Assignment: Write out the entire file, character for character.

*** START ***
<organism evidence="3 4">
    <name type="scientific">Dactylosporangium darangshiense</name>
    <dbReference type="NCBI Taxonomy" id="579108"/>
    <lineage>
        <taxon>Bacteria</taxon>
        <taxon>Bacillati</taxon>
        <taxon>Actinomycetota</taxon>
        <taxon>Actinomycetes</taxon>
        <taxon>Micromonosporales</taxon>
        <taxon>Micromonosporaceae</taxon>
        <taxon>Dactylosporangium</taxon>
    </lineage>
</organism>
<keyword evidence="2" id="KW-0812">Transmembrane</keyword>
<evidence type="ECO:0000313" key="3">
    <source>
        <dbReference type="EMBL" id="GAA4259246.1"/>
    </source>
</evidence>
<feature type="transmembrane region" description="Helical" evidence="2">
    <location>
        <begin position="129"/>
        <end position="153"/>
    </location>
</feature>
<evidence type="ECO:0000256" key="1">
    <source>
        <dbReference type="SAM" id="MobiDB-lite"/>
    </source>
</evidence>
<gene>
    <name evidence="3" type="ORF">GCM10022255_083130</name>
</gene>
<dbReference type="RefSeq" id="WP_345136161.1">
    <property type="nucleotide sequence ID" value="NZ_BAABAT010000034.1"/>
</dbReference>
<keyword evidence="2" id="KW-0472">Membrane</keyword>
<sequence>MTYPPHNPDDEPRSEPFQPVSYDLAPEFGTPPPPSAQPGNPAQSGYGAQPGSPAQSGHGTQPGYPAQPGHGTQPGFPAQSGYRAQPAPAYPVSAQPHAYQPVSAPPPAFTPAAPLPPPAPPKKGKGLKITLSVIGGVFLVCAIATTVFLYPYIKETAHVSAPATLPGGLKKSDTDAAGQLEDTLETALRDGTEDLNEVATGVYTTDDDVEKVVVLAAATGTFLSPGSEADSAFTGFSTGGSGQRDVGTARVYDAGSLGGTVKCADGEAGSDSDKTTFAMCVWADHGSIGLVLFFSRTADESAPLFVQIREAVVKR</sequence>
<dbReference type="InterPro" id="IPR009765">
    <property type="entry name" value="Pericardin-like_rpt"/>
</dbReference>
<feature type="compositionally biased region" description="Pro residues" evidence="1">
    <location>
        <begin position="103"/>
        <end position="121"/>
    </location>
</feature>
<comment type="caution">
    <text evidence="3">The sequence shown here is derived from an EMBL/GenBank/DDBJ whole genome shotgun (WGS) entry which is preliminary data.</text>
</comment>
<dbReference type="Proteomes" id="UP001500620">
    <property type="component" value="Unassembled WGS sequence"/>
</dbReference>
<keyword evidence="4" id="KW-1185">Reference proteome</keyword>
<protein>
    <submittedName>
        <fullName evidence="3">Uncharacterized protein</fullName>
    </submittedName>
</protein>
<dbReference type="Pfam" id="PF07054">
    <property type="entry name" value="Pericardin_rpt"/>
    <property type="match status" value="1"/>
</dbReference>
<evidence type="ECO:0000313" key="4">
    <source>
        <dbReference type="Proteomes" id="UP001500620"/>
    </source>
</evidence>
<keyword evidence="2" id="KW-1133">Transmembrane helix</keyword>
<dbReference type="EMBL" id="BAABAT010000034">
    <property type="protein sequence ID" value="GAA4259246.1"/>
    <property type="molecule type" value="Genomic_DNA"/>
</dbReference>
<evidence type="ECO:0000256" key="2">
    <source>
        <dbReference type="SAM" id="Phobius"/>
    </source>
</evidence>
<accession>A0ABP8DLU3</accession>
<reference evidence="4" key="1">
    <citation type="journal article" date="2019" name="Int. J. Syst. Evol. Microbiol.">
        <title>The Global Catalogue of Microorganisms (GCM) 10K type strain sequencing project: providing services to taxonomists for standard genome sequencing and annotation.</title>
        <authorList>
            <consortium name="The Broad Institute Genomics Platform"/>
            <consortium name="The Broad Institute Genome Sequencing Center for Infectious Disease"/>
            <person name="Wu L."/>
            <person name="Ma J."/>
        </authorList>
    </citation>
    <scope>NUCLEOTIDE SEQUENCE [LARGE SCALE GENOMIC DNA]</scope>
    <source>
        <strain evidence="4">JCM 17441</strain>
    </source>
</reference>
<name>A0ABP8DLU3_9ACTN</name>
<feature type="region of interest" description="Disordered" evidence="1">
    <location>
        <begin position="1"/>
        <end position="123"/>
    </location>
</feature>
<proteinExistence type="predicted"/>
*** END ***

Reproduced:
<organism evidence="3 4">
    <name type="scientific">Dactylosporangium darangshiense</name>
    <dbReference type="NCBI Taxonomy" id="579108"/>
    <lineage>
        <taxon>Bacteria</taxon>
        <taxon>Bacillati</taxon>
        <taxon>Actinomycetota</taxon>
        <taxon>Actinomycetes</taxon>
        <taxon>Micromonosporales</taxon>
        <taxon>Micromonosporaceae</taxon>
        <taxon>Dactylosporangium</taxon>
    </lineage>
</organism>
<keyword evidence="2" id="KW-0812">Transmembrane</keyword>
<evidence type="ECO:0000313" key="3">
    <source>
        <dbReference type="EMBL" id="GAA4259246.1"/>
    </source>
</evidence>
<feature type="transmembrane region" description="Helical" evidence="2">
    <location>
        <begin position="129"/>
        <end position="153"/>
    </location>
</feature>
<evidence type="ECO:0000256" key="1">
    <source>
        <dbReference type="SAM" id="MobiDB-lite"/>
    </source>
</evidence>
<gene>
    <name evidence="3" type="ORF">GCM10022255_083130</name>
</gene>
<dbReference type="RefSeq" id="WP_345136161.1">
    <property type="nucleotide sequence ID" value="NZ_BAABAT010000034.1"/>
</dbReference>
<keyword evidence="2" id="KW-0472">Membrane</keyword>
<sequence>MTYPPHNPDDEPRSEPFQPVSYDLAPEFGTPPPPSAQPGNPAQSGYGAQPGSPAQSGHGTQPGYPAQPGHGTQPGFPAQSGYRAQPAPAYPVSAQPHAYQPVSAPPPAFTPAAPLPPPAPPKKGKGLKITLSVIGGVFLVCAIATTVFLYPYIKETAHVSAPATLPGGLKKSDTDAAGQLEDTLETALRDGTEDLNEVATGVYTTDDDVEKVVVLAAATGTFLSPGSEADSAFTGFSTGGSGQRDVGTARVYDAGSLGGTVKCADGEAGSDSDKTTFAMCVWADHGSIGLVLFFSRTADESAPLFVQIREAVVKR</sequence>
<dbReference type="InterPro" id="IPR009765">
    <property type="entry name" value="Pericardin-like_rpt"/>
</dbReference>
<feature type="compositionally biased region" description="Pro residues" evidence="1">
    <location>
        <begin position="103"/>
        <end position="121"/>
    </location>
</feature>
<comment type="caution">
    <text evidence="3">The sequence shown here is derived from an EMBL/GenBank/DDBJ whole genome shotgun (WGS) entry which is preliminary data.</text>
</comment>
<dbReference type="Proteomes" id="UP001500620">
    <property type="component" value="Unassembled WGS sequence"/>
</dbReference>
<keyword evidence="4" id="KW-1185">Reference proteome</keyword>
<protein>
    <submittedName>
        <fullName evidence="3">Uncharacterized protein</fullName>
    </submittedName>
</protein>
<dbReference type="Pfam" id="PF07054">
    <property type="entry name" value="Pericardin_rpt"/>
    <property type="match status" value="1"/>
</dbReference>
<evidence type="ECO:0000313" key="4">
    <source>
        <dbReference type="Proteomes" id="UP001500620"/>
    </source>
</evidence>
<keyword evidence="2" id="KW-1133">Transmembrane helix</keyword>
<dbReference type="EMBL" id="BAABAT010000034">
    <property type="protein sequence ID" value="GAA4259246.1"/>
    <property type="molecule type" value="Genomic_DNA"/>
</dbReference>
<evidence type="ECO:0000256" key="2">
    <source>
        <dbReference type="SAM" id="Phobius"/>
    </source>
</evidence>
<accession>A0ABP8DLU3</accession>
<reference evidence="4" key="1">
    <citation type="journal article" date="2019" name="Int. J. Syst. Evol. Microbiol.">
        <title>The Global Catalogue of Microorganisms (GCM) 10K type strain sequencing project: providing services to taxonomists for standard genome sequencing and annotation.</title>
        <authorList>
            <consortium name="The Broad Institute Genomics Platform"/>
            <consortium name="The Broad Institute Genome Sequencing Center for Infectious Disease"/>
            <person name="Wu L."/>
            <person name="Ma J."/>
        </authorList>
    </citation>
    <scope>NUCLEOTIDE SEQUENCE [LARGE SCALE GENOMIC DNA]</scope>
    <source>
        <strain evidence="4">JCM 17441</strain>
    </source>
</reference>
<name>A0ABP8DLU3_9ACTN</name>
<feature type="region of interest" description="Disordered" evidence="1">
    <location>
        <begin position="1"/>
        <end position="123"/>
    </location>
</feature>
<proteinExistence type="predicted"/>